JOBS Act Impact on Hedge Funds
The impact on hedge funds is obvious: They will now be able to advertise for both accredited and qualified institutional investors. Moreover, with the increased number of shareholders allowed before registration, a fund qualified for an exemption under Section 3(c)(7) of the Investment Company Act of 1940 can now advertise and have 1999 accredited shareholders before they would have to register with the SEC and become subject to SEC reporting requirements.
The lift on advertising goes beyond your basic ability to promote on the Internet. It is a lift on the ban for general solicitation, advertising and marketing in general. For example, for the first time, hedge funds will be able to sponsor sporting events and sporting teams.
One caveat of the new rules is that advertising is only allowed where ALL investors are accredited or qualified institutions. Accordingly, a fund with 35 unaccredited investors would not be able to advertise, while those unaccredited investors remain in the fund.
Right now, many hedge funds do not provide any details at all about their investment strategies, historical performance or forecasts of future performance for fear that such open information could be viewed as a solicitation and therefore a violation of the rules. Upon enactment of the new rules, that will all change.
Hedge funds be able to discuss their strategies and performance in depth not only on their website, but on a broader scale, amongst each other. Broker dealers will be able to pitch investors with glossy brochures. Open invitation seminars, together with all the trimmings, will make a comeback.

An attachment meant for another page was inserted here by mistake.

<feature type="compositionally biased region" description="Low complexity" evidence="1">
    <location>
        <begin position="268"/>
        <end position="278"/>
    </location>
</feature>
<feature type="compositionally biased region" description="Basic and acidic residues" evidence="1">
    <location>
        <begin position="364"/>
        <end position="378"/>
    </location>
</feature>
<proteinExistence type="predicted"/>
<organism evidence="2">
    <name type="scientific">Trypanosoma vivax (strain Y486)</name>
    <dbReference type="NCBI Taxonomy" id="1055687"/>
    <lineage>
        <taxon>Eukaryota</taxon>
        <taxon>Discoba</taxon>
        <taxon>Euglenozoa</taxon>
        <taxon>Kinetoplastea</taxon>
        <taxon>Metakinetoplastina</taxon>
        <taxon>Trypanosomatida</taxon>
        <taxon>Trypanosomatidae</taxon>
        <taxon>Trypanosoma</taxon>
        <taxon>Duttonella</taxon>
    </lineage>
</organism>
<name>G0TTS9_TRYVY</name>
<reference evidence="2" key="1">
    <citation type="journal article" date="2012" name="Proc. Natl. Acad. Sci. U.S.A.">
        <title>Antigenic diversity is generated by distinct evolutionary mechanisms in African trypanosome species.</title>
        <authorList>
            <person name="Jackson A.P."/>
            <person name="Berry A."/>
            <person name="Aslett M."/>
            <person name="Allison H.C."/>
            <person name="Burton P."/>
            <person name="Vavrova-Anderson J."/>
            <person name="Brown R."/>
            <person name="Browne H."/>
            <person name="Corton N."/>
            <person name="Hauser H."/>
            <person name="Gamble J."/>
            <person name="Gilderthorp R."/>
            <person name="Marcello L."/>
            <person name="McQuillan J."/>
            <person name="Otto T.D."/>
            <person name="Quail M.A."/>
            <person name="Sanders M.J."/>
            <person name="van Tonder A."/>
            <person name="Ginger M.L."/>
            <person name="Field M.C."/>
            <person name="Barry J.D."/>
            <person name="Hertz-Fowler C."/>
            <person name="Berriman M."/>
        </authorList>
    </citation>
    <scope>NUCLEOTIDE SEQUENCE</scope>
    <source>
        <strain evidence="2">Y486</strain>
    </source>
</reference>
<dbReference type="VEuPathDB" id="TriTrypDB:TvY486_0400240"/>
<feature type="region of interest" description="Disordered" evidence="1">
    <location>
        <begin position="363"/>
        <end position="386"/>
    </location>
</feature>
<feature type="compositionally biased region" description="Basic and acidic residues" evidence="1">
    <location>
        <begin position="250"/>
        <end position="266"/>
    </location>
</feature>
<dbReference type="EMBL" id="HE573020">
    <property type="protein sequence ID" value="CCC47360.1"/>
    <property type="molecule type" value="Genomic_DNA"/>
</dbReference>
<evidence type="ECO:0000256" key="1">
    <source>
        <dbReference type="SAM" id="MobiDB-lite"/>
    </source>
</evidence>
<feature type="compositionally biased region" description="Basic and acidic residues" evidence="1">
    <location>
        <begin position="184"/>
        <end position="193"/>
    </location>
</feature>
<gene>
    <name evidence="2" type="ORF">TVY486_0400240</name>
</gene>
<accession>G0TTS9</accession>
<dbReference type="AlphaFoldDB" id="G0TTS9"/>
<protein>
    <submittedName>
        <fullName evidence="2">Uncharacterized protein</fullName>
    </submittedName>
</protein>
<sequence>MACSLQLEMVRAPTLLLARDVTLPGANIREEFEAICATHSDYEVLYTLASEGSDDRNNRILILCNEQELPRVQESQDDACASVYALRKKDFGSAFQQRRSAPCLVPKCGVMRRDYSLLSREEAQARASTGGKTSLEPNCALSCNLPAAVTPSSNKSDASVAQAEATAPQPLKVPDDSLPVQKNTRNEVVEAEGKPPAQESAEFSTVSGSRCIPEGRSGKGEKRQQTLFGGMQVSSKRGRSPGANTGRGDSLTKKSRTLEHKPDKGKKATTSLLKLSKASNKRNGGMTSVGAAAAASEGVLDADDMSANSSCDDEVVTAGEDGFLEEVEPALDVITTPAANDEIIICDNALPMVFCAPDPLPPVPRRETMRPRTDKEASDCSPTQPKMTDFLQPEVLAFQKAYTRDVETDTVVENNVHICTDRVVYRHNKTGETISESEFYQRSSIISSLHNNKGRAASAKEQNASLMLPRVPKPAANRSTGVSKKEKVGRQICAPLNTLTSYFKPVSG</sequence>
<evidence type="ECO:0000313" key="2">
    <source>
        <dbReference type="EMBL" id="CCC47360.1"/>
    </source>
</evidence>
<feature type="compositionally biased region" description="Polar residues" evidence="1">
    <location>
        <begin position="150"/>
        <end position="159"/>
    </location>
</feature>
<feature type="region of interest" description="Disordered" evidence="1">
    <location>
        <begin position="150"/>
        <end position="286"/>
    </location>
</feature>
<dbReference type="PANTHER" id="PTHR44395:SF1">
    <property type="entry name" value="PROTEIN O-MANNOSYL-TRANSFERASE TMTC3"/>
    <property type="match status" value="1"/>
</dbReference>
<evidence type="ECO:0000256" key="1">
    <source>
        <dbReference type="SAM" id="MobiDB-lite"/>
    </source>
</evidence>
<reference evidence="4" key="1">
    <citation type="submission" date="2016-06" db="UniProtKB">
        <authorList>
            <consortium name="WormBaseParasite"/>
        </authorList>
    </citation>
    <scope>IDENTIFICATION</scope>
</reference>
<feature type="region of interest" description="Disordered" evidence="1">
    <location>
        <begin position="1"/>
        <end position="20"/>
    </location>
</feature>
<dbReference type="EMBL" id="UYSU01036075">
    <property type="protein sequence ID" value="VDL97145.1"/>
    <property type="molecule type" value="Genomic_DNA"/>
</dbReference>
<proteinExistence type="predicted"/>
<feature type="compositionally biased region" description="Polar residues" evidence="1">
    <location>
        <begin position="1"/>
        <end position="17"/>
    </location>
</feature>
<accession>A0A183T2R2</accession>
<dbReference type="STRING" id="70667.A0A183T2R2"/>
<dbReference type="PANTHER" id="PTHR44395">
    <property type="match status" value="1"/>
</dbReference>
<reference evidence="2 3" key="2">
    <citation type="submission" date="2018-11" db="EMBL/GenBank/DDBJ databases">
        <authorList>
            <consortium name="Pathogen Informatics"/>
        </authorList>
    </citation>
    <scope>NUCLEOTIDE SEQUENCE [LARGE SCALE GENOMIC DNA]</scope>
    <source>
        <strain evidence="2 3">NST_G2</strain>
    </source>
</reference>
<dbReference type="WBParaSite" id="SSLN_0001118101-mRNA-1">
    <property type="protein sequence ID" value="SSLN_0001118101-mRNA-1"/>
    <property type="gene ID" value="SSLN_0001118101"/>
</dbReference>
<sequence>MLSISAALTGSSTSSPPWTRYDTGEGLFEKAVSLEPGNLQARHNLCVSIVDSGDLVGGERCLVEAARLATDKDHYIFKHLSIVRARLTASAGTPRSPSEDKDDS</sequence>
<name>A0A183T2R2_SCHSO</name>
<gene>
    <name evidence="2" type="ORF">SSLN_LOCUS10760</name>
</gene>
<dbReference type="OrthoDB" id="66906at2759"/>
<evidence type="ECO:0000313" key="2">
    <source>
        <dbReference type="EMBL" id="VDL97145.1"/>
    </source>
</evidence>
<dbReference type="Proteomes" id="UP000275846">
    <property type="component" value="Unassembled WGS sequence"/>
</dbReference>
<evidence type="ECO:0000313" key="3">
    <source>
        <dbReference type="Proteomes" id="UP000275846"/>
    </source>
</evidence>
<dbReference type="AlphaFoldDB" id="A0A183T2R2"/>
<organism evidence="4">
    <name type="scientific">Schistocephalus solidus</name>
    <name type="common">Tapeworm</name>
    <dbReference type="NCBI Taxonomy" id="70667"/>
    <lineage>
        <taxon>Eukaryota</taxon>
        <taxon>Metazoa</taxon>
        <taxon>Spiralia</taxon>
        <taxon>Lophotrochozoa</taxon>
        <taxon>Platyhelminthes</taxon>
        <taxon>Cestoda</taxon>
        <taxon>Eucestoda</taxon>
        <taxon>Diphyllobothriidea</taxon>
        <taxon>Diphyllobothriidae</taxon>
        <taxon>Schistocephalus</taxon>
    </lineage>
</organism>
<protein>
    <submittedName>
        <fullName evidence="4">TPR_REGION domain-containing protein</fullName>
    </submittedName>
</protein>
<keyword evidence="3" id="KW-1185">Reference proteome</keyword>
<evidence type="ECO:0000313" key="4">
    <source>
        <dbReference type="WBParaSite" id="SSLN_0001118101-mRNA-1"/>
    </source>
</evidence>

Of course the SEC and state anti-fraud rules stay in place (and I expect will be beefed up), as do FDA standard truth in advertising rules.
It is widely agreed that these changes will have a dramatic impact on smaller hedge funds.
Introduction to the Private Fund Investment Advisers Registration Act of 2010
The Private Fund Investment Advisers Registration Act of 2010 repealed the prior private fund advisers exemption for those advisers with fewer than 15 clients and who did not advise or manage public hedge funds or investment companies (the “private adviser exemption”).The Act also implemented 3 new exemptions for (1) advisers solely to venture capital funds; (2) advisers solely to private funds with less than $150 million in assets under management in the U.S.; and (3) certain foreign advisers without a place of business in the U.S.
The replacement exemptions also only pertain to private fund advisers. Private funds include hedge funds, private equity funds and other types of pooled investment vehicles that are excluded from the definition of “investment company” under the Investment Company Act of 1940 under either section 3(c) (1) or 3(c) (7).Section 3(c) (1) is available to a fund that does not publicly offer its securities and has 100 or fewer beneficial owners of its securities. Section 3(c) (7) is available to a fund that does not publicly offer its securities and limits the owners of its securities to qualified investors (note that it is funds relying on this exemption which will reap the greatest benefit from the JOBS Act).
In Part II of this series, I will discuss the registration exemption for advisers to venture capital funds.